PM2.5 has received much of the research and policy attention in recent years, but other types of particles also raise concerns. Ultrafines are less studied than PM2.5 and are not yet considered in risk estimates or air pollution regulations. Coarse PM, which is larger and typically comes from physical processes like tire and brake wear, may also pose health risks.
Regulatory push and pull
The progress that developed countries have made in addressing air pollution, especially PM, demonstrates that regulation works. Before the U.S. Environmental Protection Agency was established in 1970, air quality in Los Angeles, New York and other major U.S. cities bore a striking resemblance to Beijing and Delhi today. Increasingly stringent air pollution regulations enacted since then have protected public health and undoubtedly saved millions of lives.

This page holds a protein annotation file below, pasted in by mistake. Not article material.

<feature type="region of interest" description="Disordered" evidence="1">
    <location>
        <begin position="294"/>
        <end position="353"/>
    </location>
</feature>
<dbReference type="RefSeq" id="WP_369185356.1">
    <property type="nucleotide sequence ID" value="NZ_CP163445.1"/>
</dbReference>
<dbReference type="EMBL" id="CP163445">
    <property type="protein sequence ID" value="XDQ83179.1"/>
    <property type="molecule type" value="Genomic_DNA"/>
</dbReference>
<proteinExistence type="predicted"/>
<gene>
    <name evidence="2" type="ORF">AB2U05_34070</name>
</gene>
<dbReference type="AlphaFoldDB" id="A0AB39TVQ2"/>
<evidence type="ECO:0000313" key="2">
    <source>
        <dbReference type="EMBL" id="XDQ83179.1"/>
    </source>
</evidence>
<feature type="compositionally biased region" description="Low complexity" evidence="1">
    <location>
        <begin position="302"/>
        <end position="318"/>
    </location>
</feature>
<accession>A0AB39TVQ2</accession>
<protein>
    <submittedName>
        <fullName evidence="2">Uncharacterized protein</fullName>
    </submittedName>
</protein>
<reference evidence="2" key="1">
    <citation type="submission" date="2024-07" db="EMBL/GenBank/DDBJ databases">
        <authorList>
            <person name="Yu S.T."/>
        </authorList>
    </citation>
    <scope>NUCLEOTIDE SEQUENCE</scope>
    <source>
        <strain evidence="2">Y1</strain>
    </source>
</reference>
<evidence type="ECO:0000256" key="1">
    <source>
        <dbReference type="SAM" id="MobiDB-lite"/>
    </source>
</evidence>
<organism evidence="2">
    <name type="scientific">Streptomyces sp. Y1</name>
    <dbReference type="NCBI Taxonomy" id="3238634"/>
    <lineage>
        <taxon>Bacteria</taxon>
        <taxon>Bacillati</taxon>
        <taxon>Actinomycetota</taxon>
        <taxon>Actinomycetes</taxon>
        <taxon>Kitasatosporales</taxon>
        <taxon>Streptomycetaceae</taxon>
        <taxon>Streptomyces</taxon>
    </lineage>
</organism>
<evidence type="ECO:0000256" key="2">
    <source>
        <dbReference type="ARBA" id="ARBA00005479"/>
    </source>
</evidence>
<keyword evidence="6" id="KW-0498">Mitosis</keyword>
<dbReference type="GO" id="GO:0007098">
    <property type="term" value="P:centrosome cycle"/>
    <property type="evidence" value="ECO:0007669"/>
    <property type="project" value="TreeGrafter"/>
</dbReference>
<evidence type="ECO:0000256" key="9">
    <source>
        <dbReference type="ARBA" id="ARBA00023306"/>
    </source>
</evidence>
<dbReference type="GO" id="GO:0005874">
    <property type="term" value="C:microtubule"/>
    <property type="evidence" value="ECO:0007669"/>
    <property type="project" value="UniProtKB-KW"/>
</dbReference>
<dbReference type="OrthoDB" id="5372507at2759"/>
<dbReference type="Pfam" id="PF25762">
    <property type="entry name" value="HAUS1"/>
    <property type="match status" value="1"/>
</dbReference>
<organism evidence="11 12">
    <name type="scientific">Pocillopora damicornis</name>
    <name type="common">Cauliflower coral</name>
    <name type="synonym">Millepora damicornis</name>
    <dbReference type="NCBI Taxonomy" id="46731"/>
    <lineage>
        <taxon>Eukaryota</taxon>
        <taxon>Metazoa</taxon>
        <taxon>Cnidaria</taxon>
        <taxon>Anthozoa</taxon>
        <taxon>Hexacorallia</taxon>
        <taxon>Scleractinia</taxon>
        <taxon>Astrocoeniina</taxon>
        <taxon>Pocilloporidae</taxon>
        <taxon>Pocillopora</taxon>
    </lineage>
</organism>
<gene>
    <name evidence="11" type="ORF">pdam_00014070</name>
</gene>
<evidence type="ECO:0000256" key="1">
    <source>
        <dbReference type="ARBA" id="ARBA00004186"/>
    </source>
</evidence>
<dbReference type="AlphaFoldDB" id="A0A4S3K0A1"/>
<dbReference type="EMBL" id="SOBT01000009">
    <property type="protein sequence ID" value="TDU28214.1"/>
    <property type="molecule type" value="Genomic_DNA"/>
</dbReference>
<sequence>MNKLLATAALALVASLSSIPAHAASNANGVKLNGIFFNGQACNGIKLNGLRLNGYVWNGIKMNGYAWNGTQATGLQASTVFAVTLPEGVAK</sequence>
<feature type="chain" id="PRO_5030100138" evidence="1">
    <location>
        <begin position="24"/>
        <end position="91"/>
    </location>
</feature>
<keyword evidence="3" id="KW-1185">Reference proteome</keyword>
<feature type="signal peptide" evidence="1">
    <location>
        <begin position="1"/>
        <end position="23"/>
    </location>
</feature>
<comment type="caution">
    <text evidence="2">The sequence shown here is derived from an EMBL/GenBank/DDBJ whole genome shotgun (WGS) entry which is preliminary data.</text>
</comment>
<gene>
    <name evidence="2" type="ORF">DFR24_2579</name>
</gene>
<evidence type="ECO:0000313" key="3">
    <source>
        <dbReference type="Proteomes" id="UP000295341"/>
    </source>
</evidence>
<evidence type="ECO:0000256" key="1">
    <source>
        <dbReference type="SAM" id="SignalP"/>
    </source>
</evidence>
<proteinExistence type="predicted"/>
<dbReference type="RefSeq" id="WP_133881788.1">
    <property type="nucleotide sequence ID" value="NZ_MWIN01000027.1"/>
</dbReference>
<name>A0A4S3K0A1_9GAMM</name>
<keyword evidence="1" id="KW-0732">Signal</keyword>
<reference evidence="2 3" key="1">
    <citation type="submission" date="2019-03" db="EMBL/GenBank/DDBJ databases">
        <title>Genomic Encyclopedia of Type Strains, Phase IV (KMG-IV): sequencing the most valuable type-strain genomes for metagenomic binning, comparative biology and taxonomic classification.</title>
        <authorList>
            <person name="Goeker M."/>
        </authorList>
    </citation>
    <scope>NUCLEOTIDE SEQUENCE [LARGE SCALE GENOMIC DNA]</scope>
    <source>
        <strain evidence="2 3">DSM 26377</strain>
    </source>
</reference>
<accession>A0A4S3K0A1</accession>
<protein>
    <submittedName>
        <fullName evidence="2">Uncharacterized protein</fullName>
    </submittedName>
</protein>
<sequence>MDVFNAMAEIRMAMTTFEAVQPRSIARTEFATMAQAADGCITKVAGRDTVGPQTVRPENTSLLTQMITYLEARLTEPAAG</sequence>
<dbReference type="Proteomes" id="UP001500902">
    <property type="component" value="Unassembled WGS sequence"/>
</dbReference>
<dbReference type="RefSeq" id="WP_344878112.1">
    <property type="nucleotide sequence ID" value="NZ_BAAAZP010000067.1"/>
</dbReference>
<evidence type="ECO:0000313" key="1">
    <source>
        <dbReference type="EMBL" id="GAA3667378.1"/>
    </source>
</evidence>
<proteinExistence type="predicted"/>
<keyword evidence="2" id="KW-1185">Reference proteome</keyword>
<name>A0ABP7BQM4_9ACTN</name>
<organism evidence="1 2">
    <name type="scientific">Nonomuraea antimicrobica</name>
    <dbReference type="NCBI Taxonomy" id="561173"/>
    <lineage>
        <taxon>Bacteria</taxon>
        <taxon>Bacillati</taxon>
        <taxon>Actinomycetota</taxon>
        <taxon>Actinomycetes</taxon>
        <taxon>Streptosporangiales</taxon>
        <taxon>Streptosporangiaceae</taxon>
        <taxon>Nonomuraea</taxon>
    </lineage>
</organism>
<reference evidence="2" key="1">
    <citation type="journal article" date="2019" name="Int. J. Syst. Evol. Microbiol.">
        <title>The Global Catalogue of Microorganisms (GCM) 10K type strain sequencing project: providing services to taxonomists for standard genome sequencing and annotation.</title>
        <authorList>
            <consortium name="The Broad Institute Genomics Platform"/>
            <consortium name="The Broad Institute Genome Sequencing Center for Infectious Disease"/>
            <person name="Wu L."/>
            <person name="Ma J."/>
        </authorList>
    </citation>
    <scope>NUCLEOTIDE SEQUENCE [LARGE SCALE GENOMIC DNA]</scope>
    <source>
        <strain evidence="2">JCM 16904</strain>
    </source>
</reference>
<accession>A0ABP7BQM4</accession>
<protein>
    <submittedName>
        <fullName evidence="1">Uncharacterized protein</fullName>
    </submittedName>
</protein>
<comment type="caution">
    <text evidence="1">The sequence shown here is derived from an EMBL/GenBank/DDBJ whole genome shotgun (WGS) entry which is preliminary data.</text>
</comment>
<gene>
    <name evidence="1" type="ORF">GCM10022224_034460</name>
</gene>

But it wasn’t easy. The first regulatory limits on PM2.5 were proposed in the 1990s, after two important studies showed that it had major health impacts. But industry pushback was fierce, and included accusations that the science behind the studies was flawed or even fraudulent. Ultimately federal regulations were enacted, and follow-up studies and reanalysis confirmed the original findings.
Now the Trump administration is working to reduce the role of science in shaping air pollution policy and reverse regulatory decisions by the Obama administration. One new appointee to the EPA’s Science Advisory Board, Robert Phalen, a professor of medicine at the University of California, Irvine, is known for asserting that modern air is actually too clean for optimal health, even though the empirical evidence does not support this argument.